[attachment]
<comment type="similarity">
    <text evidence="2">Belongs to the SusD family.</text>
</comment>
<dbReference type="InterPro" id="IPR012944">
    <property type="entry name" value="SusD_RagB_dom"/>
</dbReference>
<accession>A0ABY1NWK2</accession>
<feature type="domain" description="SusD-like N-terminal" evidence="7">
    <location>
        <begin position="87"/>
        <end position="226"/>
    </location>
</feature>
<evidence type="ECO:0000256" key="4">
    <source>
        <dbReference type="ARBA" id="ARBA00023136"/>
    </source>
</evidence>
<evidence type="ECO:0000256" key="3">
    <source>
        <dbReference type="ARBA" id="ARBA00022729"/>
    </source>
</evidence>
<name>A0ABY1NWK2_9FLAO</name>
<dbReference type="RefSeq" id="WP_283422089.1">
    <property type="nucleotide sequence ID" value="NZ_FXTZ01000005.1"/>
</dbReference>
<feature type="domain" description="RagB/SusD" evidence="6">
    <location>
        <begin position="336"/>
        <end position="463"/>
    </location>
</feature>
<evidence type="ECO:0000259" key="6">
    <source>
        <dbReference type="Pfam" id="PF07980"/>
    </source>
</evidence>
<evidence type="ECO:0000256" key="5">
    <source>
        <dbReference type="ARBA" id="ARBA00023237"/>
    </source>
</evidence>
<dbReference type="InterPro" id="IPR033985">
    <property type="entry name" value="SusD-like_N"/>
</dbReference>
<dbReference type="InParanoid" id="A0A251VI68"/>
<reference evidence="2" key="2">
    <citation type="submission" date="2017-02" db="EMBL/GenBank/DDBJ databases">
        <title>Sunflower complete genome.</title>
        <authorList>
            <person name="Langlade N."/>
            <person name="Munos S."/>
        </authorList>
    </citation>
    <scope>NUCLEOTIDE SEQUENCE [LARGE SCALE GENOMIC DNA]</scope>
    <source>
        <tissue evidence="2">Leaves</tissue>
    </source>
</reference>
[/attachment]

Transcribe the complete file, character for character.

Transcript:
<comment type="similarity">
    <text evidence="2">Belongs to the SusD family.</text>
</comment>
<dbReference type="InterPro" id="IPR012944">
    <property type="entry name" value="SusD_RagB_dom"/>
</dbReference>
<accession>A0ABY1NWK2</accession>
<feature type="domain" description="SusD-like N-terminal" evidence="7">
    <location>
        <begin position="87"/>
        <end position="226"/>
    </location>
</feature>
<evidence type="ECO:0000256" key="4">
    <source>
        <dbReference type="ARBA" id="ARBA00023136"/>
    </source>
</evidence>
<evidence type="ECO:0000256" key="3">
    <source>
        <dbReference type="ARBA" id="ARBA00022729"/>
    </source>
</evidence>
<name>A0ABY1NWK2_9FLAO</name>
<dbReference type="RefSeq" id="WP_283422089.1">
    <property type="nucleotide sequence ID" value="NZ_FXTZ01000005.1"/>
</dbReference>
<feature type="domain" description="RagB/SusD" evidence="6">
    <location>
        <begin position="336"/>
        <end position="463"/>
    </location>
</feature>
<evidence type="ECO:0000259" key="6">
    <source>
        <dbReference type="Pfam" id="PF07980"/>
    </source>
</evidence>
<evidence type="ECO:0000256" key="5">
    <source>
        <dbReference type="ARBA" id="ARBA00023237"/>
    </source>
</evidence>
<dbReference type="InterPro" id="IPR033985">
    <property type="entry name" value="SusD-like_N"/>
</dbReference>
<dbReference type="InParanoid" id="A0A251VI68"/>
<reference evidence="2" key="2">
    <citation type="submission" date="2017-02" db="EMBL/GenBank/DDBJ databases">
        <title>Sunflower complete genome.</title>
        <authorList>
            <person name="Langlade N."/>
            <person name="Munos S."/>
        </authorList>
    </citation>
    <scope>NUCLEOTIDE SEQUENCE [LARGE SCALE GENOMIC DNA]</scope>
    <source>
        <tissue evidence="2">Leaves</tissue>
    </source>
</reference>